Always look for potential range markers around you and practice using them in all conditions. Doing so will improve your navigation skills and, when you are anchored, they will provide accurate information on where you are and whether you are staying in one place.
If you cruise where there are mosquitoes, you need to get serious about keeping them out of the boat. On our boat the hatches had wire-mesh screens that were too porous to be effective, and two of these were directly over our bed, so we knew we needed something better. Specifically, we needed an effective screen that wouldn’t interfere if we had to shut the hatches quickly in a sudden downpour. We also wanted devices that would stay put in a breeze when we were anchored and would be easy to stow when it was time for us to head to sea.
All our hatches open to a 45-degree angle, so we figured a set of wedge-shaped “tents” of screening would do the job nicely. We bought some mosquito netting (originally part of a hammock) and measured and cut the material so each tent fit rather loosely. We made the two seams that come down from the upper corner of each tent using sewn-on tape.
After that we sewed a sausage-like hem of marine canvas around the bottom of the netting to hold each tent in place once it was draped over the hatch. Using a funnel, we filled the hem with clean sand we had rinsed in fresh water.
It took us about an hour to make each hatch net, and they have worked out very well. The ventilation is first rate, the tents look smart, and they have done an excellent job of keeping insects out of our lives.
Waiting to Inhale
A decade ago, while thumbing through a cooking magazine, a photo of a bicycle pump caught my eye. It turned out to be a vacuum pump that could do the same thing as a big, boxy kitchen vacuum sealer costing more than $100. But it was small, hand-operated and cost just $20. I researched the Pump-N-Seal food saver online and then ordered one. It has been an inspired addition to our cruising galley.
Here’s how it works. First, use a push-pin (one is supplied with the pump) to puncture the center of the lid of any sealing jar; empty pickle jars are ideal. Next, cover the hole with a tiny Band-Aid-like seal (also supplied) to create a multi-use check valve. Positioning the suction-cup base of the pump over the tab, you push down on the spring-loaded plunger a few times to pump the air out of the closed jar. Simple as that.
Before the Pump-N-Seal, opening a container of nuts onboard committed us to gorging on them before they went stale. Now we eat or serve just what we like. As long as they’re stored in a metal-lid jar, we can simply close the lid and pump the air out when putting them away. Our boat spends hurricane season on the hard in the tropics, and we often leave “opened” cans of nuts in the galley while we’re away. We return to find them as fresh as ever.
Coffee lovers can also benefit by storing their ground coffee in a vacuum-sealed jar. Likewise, expensive spices maintain their potency when stored in a vacuum. Vacuum-packing flour, beans and pasta protects them from weevils and other insects. It protects meats and poultry from freezer burn, and keeps crackers, cookies and chips nice and crisp.
Engines: Full Notice
If you don’t have a self-bleeding diesel engine, here’s a suggestion that can save time and effort. Photocopy the instructions for bleeding the engine from its manual. Then blow up the type big enough so you can read it without glasses. Laminate the page(s) to waterproof them. With instructions in hand, bleed the engine’s fuel system and mark all the lines you have to break with a touch of red nail polish. Then put the laminated instructions and all the wrenches you need to bleed the lines into a sealable plastic bag. Next time you have to bleed the engine, you won’t have to search for anything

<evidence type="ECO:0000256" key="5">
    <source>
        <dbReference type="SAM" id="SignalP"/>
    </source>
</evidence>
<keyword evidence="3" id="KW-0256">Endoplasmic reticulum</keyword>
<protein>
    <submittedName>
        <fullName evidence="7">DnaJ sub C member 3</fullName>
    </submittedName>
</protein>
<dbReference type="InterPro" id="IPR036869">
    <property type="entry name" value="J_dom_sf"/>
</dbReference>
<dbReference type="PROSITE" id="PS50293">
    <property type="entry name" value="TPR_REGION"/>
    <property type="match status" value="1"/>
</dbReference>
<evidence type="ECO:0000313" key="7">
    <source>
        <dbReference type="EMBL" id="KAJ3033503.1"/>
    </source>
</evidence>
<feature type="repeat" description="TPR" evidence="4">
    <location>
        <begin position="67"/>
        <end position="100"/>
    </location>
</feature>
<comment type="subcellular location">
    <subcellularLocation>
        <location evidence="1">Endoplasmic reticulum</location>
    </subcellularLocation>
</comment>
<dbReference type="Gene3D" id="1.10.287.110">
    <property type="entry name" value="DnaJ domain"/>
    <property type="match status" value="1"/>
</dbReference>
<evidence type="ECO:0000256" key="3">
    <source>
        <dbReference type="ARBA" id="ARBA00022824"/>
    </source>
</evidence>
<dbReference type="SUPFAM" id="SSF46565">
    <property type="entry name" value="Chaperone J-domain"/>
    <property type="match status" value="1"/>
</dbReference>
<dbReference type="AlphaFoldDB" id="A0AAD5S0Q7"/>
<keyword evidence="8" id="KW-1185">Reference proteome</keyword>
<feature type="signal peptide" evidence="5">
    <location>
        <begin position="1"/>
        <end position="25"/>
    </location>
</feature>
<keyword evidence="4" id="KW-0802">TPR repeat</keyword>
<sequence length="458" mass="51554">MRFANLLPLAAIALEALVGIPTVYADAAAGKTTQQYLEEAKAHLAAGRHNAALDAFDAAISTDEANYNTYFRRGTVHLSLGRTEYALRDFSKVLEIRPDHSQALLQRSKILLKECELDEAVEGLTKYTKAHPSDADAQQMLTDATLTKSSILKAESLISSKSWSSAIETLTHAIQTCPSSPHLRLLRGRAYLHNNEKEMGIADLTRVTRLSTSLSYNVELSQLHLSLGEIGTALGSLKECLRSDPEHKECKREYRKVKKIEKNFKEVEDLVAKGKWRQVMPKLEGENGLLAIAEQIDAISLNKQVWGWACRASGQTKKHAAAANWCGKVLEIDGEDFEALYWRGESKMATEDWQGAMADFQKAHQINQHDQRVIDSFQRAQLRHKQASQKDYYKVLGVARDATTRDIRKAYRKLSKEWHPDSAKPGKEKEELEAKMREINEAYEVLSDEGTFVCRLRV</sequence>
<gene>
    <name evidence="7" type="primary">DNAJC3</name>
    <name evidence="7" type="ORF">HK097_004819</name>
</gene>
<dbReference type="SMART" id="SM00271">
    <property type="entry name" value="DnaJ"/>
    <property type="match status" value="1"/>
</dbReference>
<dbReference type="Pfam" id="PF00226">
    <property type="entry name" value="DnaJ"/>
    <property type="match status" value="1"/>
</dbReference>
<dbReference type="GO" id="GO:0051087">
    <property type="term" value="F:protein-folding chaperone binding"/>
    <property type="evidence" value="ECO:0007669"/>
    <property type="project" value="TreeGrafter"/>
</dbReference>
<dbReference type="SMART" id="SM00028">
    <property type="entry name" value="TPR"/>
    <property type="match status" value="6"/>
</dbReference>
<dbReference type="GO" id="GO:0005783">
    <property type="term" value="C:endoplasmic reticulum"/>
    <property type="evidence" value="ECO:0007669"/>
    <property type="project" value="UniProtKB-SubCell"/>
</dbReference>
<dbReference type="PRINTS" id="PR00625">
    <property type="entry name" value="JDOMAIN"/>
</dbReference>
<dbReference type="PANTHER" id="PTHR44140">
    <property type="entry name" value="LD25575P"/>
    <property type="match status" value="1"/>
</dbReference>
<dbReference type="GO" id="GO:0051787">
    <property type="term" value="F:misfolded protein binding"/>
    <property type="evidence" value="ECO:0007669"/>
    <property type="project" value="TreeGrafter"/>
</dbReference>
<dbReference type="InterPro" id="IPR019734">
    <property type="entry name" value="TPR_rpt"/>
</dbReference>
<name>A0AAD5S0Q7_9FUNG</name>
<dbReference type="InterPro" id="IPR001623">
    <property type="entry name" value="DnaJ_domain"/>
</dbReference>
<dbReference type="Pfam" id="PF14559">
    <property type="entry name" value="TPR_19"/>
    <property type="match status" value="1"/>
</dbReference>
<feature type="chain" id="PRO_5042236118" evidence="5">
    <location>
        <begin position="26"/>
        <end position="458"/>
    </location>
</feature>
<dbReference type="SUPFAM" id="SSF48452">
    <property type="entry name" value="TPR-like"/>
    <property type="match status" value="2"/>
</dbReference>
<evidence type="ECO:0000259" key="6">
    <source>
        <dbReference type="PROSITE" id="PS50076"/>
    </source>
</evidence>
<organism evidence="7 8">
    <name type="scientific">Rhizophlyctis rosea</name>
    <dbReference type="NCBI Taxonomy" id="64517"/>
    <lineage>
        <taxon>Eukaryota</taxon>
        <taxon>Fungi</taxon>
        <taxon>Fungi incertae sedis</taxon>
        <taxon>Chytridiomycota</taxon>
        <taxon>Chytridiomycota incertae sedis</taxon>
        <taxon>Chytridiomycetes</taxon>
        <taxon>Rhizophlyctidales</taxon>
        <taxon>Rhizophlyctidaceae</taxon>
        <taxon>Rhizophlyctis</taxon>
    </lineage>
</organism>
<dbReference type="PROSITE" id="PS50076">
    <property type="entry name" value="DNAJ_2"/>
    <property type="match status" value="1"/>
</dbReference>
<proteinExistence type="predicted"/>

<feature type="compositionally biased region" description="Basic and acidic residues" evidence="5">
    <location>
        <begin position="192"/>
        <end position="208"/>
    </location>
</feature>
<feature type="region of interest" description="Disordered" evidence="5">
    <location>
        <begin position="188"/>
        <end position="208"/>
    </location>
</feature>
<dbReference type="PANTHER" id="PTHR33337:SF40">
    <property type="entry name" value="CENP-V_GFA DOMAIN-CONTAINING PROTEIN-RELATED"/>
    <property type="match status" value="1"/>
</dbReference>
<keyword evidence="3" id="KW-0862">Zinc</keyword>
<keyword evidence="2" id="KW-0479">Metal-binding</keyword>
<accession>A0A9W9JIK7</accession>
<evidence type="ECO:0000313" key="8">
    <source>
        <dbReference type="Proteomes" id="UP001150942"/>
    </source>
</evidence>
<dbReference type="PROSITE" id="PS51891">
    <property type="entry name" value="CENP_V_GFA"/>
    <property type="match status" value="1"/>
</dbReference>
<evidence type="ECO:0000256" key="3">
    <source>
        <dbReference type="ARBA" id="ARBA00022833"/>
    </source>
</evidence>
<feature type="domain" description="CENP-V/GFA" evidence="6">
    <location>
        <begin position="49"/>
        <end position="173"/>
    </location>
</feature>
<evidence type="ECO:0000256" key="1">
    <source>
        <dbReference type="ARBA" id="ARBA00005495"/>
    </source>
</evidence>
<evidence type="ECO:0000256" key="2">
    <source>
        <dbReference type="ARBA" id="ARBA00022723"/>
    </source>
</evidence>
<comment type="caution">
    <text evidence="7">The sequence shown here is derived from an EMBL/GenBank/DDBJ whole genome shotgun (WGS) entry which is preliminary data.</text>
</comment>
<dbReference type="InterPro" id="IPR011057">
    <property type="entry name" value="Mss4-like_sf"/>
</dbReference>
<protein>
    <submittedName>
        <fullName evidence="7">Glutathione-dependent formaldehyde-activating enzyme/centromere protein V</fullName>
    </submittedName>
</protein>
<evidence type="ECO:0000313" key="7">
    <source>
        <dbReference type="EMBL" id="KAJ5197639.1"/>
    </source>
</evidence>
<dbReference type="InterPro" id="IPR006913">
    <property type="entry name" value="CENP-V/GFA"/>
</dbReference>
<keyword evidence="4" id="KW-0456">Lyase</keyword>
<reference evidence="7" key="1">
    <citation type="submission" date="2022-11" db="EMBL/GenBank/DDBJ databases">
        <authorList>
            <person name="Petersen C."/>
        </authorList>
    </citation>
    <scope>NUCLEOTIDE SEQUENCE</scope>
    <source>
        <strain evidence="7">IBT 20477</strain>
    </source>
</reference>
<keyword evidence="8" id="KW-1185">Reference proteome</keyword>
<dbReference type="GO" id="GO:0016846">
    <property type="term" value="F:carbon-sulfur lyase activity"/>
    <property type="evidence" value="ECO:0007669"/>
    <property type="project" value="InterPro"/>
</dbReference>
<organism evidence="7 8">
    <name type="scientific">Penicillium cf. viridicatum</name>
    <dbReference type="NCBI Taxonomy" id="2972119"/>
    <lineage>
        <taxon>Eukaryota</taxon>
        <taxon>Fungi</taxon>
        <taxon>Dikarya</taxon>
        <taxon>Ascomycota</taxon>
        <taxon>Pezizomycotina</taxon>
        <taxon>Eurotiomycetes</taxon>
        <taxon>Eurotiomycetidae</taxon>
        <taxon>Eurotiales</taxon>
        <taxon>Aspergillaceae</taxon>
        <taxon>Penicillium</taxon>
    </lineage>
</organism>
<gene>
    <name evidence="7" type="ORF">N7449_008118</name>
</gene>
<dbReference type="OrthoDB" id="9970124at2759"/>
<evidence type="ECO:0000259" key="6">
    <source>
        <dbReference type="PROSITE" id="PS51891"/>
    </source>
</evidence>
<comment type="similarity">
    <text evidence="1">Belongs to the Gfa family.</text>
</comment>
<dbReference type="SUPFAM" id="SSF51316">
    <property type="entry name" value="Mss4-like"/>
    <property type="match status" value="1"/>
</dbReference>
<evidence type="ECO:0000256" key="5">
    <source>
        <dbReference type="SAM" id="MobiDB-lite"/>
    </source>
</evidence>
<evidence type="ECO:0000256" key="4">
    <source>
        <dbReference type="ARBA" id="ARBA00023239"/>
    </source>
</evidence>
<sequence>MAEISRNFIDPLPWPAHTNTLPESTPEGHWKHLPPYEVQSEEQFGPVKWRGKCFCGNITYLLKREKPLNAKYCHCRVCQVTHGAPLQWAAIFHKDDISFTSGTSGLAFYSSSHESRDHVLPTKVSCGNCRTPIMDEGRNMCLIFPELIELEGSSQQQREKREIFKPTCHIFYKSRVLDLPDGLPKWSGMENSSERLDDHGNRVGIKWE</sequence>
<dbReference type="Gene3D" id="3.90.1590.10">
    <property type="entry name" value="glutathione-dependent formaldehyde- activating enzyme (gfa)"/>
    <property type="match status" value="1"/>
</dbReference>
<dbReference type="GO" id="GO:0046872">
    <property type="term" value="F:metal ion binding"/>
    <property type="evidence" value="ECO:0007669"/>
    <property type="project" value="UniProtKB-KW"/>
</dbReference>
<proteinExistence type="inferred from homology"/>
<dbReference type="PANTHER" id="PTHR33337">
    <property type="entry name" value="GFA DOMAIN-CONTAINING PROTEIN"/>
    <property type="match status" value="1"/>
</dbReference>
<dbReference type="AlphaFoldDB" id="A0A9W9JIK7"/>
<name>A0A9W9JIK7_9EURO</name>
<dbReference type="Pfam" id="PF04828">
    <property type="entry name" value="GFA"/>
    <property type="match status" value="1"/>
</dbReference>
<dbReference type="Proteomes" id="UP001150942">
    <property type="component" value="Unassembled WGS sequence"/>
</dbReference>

Get the weight off!
Don’t make your boat a storage shed. Develop and pursue a weight-reduction plan. New winches are nice. Now you should offload the old ones you’ve stored below, along with those pieces of pipe, broken winch handles, the old sun awning, the wrong-size propeller, and one of the two identical sets of socket wrenches. A few scraps of wood are useful for repairs, but unload the pile of lumber under the forepeak berths.
Is it really necessary to carry those extra jugs of diesel fuel? Do you really need five anchors? Think what your boat’s designer would say about carrying 2,000 pounds of extra weight.
GPS and Great-circle Courses for Ocean Navigators
Most GPS receivers are capable of delivering the bearing to a waypoint as either a rhumb-line or a great-circle course. When sailing along the coast or making an offshore passage, the two are synonymous for all practical purposes. However, when making an east-west ocean passage well away from the equator, following a great-circle course—so far as wind and wave permit—could save a day or more. Thanks to your GPS, you need not immerse yourself in tortuous calculations involving spherical trigonometry or plot new courses repeatedly from a gnomonic chart. As long as you have specified great-circle course on the setup page, you have only to create a destination waypoint, hit the go-to button, and read off the course. The figure you get will be the great-circle heading from your current position.
Figure 8 Coils
The traditional way to coil a line is to make coils of equal length and drop them into the palm of your hand. Hold the end of the line in one hand and use the other hand to lay the coils, one on top of the other, into your palm. The problem is that unless the line is uncoiled very carefully, it often becomes tangled as it runs out; the smaller the line diameter, the greater the chance this will happen. Years ago I watched a friend coil a long umbilical cable for an experimental underwater vehicle in a figure 8 configuration that made it impossible for the line to become fouled. Since then I coil all my lines—from bow and stern lines to anchor rodes and jib-furling lines—that way. Here’s how to do it.